Review of hospital waiting lists

Communications TeamNews

Hull Royal Infirmary tower block

Hull University Teaching Hospitals NHS Trust has begun contacting patients this week in an attempt to speed up care for thousands of people on hospital waiting lists.

From Thursday 30 June, we will start contacting 31,000 people who are waiting for either an outpatient appointment or routine procedure at Hull Royal Infirmary or Castle Hill Hospital.  Patients will be contacted in batches of 500 to 1,000 people at a time, and they will be asked whether they wish to continue waiting, whether they no longer need to be seen, if they have had their treatment elsewhere, or if they wish to delay treatment.

The work is being carried out in an attempt to combat lengthy hospital waiting lists by ensuring the information held is up to date, and only those who need to be seen remain on the list.

Patients will receive either:

  • A text message inviting them to complete a short online survey to indicate their current position, or
  • A letter by post inviting them to contact the Trust by phone to indicate their current position (letters will be sent where a patient has no mobile number on file).

Julia Mizon, Deputy Chief Operating Officer for Hull University Teaching Hospitals NHS Trust says:

“The Covid-19 pandemic has caused further delays for people awaiting outpatient appointments and routine procedures across the country, and the situation is the same here in Hull.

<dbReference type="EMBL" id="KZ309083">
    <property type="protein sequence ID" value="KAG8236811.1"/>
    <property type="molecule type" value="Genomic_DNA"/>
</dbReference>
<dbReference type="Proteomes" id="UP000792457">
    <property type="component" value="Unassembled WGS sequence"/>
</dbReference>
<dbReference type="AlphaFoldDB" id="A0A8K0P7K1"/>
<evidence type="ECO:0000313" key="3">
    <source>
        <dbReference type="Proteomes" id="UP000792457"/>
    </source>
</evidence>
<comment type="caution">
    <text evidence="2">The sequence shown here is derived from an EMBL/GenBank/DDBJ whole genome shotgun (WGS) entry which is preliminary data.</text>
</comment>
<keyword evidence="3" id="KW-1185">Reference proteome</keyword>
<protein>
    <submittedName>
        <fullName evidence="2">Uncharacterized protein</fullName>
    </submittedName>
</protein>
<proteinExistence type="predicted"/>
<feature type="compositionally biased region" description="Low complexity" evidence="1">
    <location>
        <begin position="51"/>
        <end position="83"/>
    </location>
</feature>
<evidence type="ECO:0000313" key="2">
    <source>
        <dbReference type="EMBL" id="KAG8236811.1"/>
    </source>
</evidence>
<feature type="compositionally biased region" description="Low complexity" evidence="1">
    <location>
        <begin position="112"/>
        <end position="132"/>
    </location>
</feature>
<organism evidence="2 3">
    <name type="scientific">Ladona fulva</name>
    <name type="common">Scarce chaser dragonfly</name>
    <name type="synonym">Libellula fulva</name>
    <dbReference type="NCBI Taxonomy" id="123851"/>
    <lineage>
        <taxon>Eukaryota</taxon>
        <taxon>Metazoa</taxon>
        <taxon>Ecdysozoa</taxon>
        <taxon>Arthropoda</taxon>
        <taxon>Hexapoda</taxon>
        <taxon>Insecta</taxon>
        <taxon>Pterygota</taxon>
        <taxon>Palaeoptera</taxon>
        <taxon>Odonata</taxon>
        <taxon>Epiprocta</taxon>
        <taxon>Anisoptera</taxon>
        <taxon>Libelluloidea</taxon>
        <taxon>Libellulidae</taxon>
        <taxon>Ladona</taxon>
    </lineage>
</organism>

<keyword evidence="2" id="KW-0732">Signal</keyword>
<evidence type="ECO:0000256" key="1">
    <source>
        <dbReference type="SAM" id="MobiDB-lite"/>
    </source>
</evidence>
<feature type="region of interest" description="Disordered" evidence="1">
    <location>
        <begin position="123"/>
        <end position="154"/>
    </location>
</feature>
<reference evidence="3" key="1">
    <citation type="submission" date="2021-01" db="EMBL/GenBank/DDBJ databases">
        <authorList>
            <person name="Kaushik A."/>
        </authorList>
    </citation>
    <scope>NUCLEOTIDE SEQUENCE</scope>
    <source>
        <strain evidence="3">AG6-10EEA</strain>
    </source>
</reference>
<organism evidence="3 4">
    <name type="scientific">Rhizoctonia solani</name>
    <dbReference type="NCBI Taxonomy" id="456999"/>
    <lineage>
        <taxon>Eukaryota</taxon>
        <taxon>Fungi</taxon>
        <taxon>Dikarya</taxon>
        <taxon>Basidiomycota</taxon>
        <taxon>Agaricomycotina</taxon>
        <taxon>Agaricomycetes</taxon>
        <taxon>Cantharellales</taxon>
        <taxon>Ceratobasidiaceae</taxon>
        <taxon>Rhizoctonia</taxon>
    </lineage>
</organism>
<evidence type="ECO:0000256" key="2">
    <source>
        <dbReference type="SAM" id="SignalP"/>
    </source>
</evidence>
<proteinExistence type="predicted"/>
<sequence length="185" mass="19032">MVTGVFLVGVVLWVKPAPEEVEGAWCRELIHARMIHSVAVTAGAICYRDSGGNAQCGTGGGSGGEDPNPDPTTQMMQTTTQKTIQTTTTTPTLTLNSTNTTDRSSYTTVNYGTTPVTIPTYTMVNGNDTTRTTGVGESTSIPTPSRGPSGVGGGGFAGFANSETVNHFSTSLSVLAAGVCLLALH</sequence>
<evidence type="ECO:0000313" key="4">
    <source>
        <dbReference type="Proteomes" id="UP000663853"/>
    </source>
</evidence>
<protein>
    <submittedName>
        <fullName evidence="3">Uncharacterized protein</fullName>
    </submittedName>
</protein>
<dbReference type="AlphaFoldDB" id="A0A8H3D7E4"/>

“We are working hard to reduce the number of patients waiting, and one important part of this is to ensure that our waiting lists are accurate and up to date. For some patients, a significant amount of time may have passed since they were last reviewed, for example, and so their situation may now have changed.

“This week, the Trust has begun to contact elective patients who have waited more than 18 weeks from the decision to treat but still have no confirmed appointment date, starting with those on our gynaecology waiting lists. Patients will be asked whether they still need their appointment, whether they wish to delay treatment or whether they wish to remove themselves from the list. Patients will usually be contacted via text message and asked to follow a link to complete a short online survey, but letters will be sent in the post to those patients with no mobile phone number on their record.

“This exercise is designed to give us the most up to date position on our patients’ needs, and to speed up care for those who do still need to see us by removing those who don’t from our list.  We expect to complete this work within eight weeks.

“We are mindful of the impact which any delay can have on a patient’s wellbeing and quality of life, and so we would like to thank those who are still waiting for their ongoing patience and understanding.

“We remain committed to working through all of our lists as quickly and as safely as possible.”